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  • David A.F. Sweet

New Software Saves Time, Money for City During Snow Removals

By David A. F. Sweet In Lake Forest, the need for snow removal in the winter is as assured as the sound of the noon siren. Which makes the City’s embrace of Cartegraph all the more important. Implemented this past summer, Cartegraph creates instant, detailed reports that will allow Public Works Snow Command Supervisors to make data-driven decisions during snowstorms this winter. For example, data may reveal that a particular route is taking longer and using more salt when compared to a similarly sized route. A Snow Command Supervisor would be able to look more closely at this information to determine where the issue lies and then make corrections.

James Lockefeer (left) and Cameron Burrell have been pleased that their departments have worked together to improve snow removal in Lake Forest.

Before Cartegraph was installed, significant administrative staff time was required to compile and summarize the snow-removal data in numerous Excel reports. Staff painstakingly tried to capture all labor costs with every City employee who responded as well as all materials used, such as salt and/or liquids. Cartegraph now does that work – freeing up administrators’ time to focus on other projects – while also recording details such as snow accumulation, duration, miles plowed and the like. In other words, Cartegraph displays the true cost of a snow event in real time. Overall, the software is an example of the way the City champions technology to improve internal processes and, ultimately, to better serve residents.  “With a centralized location to capture all the data, it makes us more organized, and we can analyze data quickly,” said James Lockefeer, Assistant Director of Public Works. “All the back-end work now happens at a click of a button.” Lockefeer praised the role of the Department of Innovation and Technology in bringing Cartegraph to Public Works. “They helped us identify this system as a solution that would work well for us, led the lengthy implementation process, and have continued to support our Department in helping us train every employee using the system,” Lockefeer said. Cameron Burrell, IT Business Analyst in the Department of Innovation and Technology, initially was unsure of how Public Works employees would react to a new system. “One of our biggest worries a few years ago was: What would the user buy-in be?” he noted.  “Once we introduced it, it couldn’t have been any smoother. The employees also had great suggestions that we’ve implemented. Other departments in the City are now asking us about Cartegraph.” During the snowfall on Nov. 26, Public Works tested Cartegraph for the first time. Lockefeer said Snow Command Supervisors could easily see the 15 tasks that were completed and how much each route cost.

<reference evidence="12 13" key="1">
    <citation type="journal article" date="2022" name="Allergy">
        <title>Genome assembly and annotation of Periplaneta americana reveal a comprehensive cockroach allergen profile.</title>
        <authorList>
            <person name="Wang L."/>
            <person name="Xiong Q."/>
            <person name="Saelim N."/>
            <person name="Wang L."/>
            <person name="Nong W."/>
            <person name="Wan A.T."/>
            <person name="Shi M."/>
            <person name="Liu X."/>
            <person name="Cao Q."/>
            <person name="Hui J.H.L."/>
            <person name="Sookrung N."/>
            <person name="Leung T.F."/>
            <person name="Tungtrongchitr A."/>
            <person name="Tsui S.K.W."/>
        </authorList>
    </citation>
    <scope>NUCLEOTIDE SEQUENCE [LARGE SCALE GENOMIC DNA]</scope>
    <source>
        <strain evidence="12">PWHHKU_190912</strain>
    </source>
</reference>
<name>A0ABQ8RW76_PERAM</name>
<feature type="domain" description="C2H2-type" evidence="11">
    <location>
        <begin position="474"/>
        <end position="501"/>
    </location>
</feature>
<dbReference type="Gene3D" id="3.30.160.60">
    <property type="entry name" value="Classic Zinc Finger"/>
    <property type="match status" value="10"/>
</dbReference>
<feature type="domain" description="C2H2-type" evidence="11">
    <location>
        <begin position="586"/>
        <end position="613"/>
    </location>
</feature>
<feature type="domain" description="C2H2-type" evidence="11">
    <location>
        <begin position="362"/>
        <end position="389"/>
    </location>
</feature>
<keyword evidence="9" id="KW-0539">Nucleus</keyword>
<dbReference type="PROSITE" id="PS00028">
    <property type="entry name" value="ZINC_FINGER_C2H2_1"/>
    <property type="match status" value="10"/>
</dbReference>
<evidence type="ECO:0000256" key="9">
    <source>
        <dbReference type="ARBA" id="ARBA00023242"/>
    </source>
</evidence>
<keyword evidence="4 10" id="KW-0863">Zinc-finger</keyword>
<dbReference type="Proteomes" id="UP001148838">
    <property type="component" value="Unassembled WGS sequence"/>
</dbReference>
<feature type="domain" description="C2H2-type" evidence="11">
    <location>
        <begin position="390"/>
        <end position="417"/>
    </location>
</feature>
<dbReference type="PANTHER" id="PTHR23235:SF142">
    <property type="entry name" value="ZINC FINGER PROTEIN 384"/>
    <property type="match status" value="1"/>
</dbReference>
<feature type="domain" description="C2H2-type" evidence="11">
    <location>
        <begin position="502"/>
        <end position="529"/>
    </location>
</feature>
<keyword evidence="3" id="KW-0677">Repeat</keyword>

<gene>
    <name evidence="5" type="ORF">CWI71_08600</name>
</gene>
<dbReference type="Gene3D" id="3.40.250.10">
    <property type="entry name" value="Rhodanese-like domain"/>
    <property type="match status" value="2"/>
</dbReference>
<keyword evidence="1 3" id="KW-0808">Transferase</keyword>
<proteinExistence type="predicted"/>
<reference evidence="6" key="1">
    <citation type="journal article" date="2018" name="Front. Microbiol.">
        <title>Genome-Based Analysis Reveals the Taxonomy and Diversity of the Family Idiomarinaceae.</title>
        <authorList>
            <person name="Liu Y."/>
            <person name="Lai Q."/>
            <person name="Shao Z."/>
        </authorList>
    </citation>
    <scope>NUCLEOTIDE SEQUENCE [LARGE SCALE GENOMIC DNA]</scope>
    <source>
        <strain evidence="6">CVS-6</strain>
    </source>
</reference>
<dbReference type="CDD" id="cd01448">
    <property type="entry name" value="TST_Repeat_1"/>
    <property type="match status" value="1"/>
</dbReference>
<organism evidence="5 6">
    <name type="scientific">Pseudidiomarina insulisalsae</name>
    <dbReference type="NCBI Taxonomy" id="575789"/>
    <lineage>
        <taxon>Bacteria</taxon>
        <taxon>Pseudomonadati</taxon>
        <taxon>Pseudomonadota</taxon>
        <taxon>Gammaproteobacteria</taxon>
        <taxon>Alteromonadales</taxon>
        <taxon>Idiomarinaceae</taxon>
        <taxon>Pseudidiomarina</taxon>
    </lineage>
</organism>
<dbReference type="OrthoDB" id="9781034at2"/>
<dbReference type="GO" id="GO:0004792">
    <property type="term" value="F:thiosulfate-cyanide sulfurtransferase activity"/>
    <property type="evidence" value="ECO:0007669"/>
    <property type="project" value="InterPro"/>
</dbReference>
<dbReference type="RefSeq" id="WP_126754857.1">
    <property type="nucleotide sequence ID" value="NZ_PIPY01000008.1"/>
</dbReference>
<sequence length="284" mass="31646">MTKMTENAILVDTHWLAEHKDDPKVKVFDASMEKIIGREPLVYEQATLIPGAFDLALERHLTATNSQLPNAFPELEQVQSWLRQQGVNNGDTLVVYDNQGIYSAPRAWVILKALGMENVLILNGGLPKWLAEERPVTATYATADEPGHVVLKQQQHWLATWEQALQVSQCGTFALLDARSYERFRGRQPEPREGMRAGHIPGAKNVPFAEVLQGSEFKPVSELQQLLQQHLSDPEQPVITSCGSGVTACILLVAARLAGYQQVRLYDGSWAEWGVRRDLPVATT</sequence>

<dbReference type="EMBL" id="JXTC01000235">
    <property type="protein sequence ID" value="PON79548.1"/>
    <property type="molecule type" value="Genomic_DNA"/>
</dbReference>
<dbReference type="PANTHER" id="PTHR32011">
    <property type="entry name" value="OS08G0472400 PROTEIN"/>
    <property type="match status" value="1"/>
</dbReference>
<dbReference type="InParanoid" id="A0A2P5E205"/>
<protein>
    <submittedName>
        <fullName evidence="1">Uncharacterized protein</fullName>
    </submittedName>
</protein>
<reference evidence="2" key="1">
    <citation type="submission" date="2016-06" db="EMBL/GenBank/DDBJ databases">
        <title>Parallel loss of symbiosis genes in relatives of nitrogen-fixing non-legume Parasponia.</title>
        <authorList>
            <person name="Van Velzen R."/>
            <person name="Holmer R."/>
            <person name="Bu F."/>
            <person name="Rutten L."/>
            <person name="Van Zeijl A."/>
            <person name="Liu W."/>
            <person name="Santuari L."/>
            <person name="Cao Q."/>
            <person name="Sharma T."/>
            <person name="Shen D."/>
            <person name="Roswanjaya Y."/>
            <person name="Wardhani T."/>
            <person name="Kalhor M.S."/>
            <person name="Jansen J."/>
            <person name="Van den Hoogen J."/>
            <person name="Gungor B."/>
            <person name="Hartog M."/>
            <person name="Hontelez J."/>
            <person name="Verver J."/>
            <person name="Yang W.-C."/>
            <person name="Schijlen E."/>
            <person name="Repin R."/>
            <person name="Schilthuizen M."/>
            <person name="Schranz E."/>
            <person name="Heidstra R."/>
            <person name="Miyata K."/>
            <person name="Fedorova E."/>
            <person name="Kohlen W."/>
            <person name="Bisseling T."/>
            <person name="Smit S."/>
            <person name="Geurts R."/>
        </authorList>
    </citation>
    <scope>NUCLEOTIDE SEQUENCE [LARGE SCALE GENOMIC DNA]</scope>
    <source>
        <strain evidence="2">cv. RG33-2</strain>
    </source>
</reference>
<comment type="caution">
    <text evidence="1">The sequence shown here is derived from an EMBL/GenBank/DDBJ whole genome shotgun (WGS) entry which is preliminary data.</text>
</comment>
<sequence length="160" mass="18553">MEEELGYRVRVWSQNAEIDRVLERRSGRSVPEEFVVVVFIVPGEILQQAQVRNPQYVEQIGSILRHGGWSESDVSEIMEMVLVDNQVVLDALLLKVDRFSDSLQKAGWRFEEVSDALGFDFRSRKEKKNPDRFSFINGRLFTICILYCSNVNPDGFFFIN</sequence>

A full snow callout – basically all hands on deck – involves 35 employees that cover more than 20 routes, which includes major roads, parking lots and workers shoveling at train stations and city buildings.

“Even if you’re shoveling by hand, you’re filling out your tasks in Cartegraph.” Lockefeer said. “We want to know how many bags of salt you’re using. It’s all pretty customized.”

In the years ahead, the City plans to continue to find ways to innovate and streamline operations to better serve residents like it has done with Cartegraph.


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